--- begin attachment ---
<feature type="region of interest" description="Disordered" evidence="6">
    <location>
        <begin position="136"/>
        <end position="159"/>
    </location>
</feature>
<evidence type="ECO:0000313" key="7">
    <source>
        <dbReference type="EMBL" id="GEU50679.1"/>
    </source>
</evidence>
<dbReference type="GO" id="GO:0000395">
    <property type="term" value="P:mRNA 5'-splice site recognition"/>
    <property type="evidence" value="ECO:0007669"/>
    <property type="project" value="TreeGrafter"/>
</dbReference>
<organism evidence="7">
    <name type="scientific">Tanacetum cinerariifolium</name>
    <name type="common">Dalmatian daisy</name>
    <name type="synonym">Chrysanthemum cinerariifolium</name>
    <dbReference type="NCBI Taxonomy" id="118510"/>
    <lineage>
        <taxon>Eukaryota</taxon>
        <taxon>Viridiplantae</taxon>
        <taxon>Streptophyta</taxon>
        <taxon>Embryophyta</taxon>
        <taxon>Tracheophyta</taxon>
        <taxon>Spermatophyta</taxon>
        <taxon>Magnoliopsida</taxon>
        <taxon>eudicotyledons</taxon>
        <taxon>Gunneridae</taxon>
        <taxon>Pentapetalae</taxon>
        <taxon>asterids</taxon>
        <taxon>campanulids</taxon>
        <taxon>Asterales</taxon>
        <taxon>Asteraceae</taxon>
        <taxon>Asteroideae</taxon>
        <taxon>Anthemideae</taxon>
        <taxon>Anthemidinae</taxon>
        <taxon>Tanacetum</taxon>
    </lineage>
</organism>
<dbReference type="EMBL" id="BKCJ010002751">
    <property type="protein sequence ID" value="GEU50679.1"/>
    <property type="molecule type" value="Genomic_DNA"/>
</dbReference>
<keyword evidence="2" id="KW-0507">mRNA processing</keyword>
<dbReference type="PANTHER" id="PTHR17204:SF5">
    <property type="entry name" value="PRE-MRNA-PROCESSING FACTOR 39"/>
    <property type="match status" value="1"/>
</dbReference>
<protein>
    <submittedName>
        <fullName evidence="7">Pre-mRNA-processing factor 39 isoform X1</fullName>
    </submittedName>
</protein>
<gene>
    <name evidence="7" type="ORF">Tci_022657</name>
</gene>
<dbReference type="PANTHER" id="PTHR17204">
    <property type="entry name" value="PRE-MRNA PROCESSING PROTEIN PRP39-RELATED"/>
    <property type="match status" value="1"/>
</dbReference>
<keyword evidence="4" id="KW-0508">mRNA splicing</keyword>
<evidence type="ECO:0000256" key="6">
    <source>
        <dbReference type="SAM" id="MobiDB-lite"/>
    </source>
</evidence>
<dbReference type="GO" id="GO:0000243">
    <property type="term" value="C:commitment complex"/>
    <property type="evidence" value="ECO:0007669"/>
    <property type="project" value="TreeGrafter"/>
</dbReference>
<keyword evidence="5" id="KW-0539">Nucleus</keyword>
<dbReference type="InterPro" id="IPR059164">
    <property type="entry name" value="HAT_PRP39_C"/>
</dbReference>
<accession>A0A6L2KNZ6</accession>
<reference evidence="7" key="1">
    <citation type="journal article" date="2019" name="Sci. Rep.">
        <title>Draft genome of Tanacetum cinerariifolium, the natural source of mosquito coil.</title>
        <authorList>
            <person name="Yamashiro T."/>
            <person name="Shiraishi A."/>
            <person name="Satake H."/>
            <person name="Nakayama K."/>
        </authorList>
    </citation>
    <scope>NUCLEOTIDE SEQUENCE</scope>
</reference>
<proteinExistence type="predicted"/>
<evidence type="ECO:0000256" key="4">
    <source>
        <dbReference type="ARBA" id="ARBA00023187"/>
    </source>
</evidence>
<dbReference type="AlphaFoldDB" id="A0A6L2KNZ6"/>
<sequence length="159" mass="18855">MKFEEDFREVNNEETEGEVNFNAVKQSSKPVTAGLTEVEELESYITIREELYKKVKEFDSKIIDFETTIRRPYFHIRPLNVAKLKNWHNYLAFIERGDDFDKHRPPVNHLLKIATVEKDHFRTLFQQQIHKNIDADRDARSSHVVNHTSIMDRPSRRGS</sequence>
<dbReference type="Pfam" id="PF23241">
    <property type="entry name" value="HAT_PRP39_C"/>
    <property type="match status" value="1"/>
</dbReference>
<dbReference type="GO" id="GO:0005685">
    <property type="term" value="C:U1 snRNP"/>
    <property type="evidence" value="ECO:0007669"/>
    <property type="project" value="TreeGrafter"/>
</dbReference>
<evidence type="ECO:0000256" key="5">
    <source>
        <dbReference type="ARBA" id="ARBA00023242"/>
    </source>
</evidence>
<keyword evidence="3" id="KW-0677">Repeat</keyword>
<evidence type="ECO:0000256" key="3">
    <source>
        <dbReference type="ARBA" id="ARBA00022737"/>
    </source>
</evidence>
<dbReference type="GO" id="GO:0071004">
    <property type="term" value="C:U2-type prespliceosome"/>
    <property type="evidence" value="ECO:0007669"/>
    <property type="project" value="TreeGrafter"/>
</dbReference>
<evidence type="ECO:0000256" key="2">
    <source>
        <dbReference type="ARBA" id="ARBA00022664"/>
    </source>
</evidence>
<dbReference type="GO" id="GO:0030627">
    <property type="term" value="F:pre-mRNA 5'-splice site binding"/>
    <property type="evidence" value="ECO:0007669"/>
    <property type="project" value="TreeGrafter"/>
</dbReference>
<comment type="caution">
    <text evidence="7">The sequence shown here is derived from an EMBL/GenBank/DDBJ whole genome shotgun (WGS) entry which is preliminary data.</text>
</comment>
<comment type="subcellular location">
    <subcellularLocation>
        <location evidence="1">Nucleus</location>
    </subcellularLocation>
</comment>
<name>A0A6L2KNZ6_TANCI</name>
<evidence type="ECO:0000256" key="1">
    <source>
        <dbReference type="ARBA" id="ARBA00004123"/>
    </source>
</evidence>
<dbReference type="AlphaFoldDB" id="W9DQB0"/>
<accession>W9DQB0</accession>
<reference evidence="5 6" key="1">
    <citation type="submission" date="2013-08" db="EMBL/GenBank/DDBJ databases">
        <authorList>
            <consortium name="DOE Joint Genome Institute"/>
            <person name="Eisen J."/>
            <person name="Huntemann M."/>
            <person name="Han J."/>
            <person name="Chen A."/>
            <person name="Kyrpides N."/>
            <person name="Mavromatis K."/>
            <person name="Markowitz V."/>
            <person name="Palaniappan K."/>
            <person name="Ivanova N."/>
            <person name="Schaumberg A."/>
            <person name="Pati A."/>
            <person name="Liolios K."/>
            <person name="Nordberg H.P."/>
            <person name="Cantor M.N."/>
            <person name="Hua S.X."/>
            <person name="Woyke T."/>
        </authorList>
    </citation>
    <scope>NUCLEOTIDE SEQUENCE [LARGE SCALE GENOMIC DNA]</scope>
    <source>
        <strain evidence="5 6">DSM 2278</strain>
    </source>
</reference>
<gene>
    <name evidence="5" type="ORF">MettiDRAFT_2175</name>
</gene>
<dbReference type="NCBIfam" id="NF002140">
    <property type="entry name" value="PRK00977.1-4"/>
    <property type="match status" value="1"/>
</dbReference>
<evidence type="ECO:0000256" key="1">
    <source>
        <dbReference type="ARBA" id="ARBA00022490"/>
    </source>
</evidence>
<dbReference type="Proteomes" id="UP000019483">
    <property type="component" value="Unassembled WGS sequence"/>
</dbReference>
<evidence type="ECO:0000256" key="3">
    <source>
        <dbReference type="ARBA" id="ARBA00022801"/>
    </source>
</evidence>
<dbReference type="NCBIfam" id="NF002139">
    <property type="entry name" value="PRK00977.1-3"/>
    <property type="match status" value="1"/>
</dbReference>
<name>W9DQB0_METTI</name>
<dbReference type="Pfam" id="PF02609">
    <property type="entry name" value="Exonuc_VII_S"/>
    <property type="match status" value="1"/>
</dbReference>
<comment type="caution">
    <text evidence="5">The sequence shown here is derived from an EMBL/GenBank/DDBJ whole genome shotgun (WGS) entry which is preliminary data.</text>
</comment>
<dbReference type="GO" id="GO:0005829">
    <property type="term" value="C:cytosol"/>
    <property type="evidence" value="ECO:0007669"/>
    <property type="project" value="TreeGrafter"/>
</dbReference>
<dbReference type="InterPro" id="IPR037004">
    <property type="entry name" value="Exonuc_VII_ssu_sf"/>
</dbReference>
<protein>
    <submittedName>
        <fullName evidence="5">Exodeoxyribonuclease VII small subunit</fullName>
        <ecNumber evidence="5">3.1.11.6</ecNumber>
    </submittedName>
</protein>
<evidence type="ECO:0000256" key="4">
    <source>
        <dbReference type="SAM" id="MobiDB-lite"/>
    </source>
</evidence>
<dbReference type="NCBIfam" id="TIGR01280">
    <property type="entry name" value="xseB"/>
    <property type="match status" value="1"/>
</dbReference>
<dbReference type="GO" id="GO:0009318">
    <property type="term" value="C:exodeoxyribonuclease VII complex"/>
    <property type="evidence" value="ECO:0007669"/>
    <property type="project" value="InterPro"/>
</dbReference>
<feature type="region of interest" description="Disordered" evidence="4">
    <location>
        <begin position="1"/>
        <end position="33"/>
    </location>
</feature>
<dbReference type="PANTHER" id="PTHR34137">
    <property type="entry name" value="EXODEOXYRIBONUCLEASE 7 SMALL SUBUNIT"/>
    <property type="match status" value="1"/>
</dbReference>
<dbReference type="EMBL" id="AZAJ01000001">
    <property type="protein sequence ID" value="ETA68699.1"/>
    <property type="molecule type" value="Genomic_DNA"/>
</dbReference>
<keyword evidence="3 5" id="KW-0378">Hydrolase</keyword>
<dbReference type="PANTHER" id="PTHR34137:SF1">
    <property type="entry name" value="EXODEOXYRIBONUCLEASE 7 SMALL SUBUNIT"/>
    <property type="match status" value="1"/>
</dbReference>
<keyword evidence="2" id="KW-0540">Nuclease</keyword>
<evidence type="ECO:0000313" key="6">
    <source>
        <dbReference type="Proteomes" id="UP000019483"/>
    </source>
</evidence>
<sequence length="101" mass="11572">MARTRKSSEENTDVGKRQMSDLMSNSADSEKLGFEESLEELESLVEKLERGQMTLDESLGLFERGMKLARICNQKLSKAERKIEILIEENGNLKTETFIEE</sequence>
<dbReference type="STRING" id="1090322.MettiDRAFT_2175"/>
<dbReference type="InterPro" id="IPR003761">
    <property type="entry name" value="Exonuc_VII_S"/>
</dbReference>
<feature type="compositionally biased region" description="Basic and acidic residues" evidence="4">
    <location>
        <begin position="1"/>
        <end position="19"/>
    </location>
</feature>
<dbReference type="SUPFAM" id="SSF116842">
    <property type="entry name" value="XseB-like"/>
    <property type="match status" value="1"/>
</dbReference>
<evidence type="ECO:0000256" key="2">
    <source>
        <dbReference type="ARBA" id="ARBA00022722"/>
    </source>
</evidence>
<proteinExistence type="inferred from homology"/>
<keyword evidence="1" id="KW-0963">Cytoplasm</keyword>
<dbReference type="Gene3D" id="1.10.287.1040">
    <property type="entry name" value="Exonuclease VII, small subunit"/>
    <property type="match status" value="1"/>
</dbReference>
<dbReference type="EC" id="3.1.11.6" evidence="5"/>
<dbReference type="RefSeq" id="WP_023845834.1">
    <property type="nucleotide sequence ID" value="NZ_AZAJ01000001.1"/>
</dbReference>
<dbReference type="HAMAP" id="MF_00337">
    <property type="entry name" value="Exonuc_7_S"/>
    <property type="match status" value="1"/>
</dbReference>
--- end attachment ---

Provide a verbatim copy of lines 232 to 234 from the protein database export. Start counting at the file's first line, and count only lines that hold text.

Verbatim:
</dbReference>
<dbReference type="GO" id="GO:0009318">
    <property type="term" value="C:exodeoxyribonuclease VII complex"/>